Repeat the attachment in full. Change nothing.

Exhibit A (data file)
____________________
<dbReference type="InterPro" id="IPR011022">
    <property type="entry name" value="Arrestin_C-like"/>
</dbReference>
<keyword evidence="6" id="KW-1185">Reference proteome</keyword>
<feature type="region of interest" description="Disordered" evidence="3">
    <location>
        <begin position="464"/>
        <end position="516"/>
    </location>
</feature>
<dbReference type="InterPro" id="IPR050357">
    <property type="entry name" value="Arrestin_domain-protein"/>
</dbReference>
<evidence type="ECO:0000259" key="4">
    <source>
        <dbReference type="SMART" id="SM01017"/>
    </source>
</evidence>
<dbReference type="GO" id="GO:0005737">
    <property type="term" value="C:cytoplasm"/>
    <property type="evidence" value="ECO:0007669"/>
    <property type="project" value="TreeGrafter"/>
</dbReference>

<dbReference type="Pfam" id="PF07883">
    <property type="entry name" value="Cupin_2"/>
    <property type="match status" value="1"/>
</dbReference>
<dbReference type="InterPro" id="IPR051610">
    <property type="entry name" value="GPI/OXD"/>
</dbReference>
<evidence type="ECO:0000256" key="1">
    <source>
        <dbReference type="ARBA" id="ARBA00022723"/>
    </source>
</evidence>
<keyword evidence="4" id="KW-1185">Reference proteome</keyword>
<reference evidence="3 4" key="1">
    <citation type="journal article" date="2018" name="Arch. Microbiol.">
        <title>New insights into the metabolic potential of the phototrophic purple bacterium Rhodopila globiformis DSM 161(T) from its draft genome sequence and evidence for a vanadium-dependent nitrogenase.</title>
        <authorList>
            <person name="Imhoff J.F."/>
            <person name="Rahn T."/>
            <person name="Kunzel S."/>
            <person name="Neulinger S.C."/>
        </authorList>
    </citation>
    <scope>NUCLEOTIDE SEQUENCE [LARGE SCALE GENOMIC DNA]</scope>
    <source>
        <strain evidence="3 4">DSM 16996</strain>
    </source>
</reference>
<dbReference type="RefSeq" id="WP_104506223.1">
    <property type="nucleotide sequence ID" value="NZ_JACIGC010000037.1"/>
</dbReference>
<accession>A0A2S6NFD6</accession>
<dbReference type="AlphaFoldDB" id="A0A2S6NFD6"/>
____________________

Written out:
<dbReference type="InterPro" id="IPR011022">
    <property type="entry name" value="Arrestin_C-like"/>
</dbReference>
<keyword evidence="6" id="KW-1185">Reference proteome</keyword>
<feature type="region of interest" description="Disordered" evidence="3">
    <location>
        <begin position="464"/>
        <end position="516"/>
    </location>
</feature>
<dbReference type="InterPro" id="IPR050357">
    <property type="entry name" value="Arrestin_domain-protein"/>
</dbReference>
<evidence type="ECO:0000259" key="4">
    <source>
        <dbReference type="SMART" id="SM01017"/>
    </source>
</evidence>
<dbReference type="GO" id="GO:0005737">
    <property type="term" value="C:cytoplasm"/>
    <property type="evidence" value="ECO:0007669"/>
    <property type="project" value="TreeGrafter"/>
</dbReference>

<dbReference type="Pfam" id="PF07883">
    <property type="entry name" value="Cupin_2"/>
    <property type="match status" value="1"/>
</dbReference>
<dbReference type="InterPro" id="IPR051610">
    <property type="entry name" value="GPI/OXD"/>
</dbReference>
<evidence type="ECO:0000256" key="1">
    <source>
        <dbReference type="ARBA" id="ARBA00022723"/>
    </source>
</evidence>
<keyword evidence="4" id="KW-1185">Reference proteome</keyword>
<reference evidence="3 4" key="1">
    <citation type="journal article" date="2018" name="Arch. Microbiol.">
        <title>New insights into the metabolic potential of the phototrophic purple bacterium Rhodopila globiformis DSM 161(T) from its draft genome sequence and evidence for a vanadium-dependent nitrogenase.</title>
        <authorList>
            <person name="Imhoff J.F."/>
            <person name="Rahn T."/>
            <person name="Kunzel S."/>
            <person name="Neulinger S.C."/>
        </authorList>
    </citation>
    <scope>NUCLEOTIDE SEQUENCE [LARGE SCALE GENOMIC DNA]</scope>
    <source>
        <strain evidence="3 4">DSM 16996</strain>
    </source>
</reference>
<dbReference type="RefSeq" id="WP_104506223.1">
    <property type="nucleotide sequence ID" value="NZ_JACIGC010000037.1"/>
</dbReference>
<accession>A0A2S6NFD6</accession>
<dbReference type="AlphaFoldDB" id="A0A2S6NFD6"/>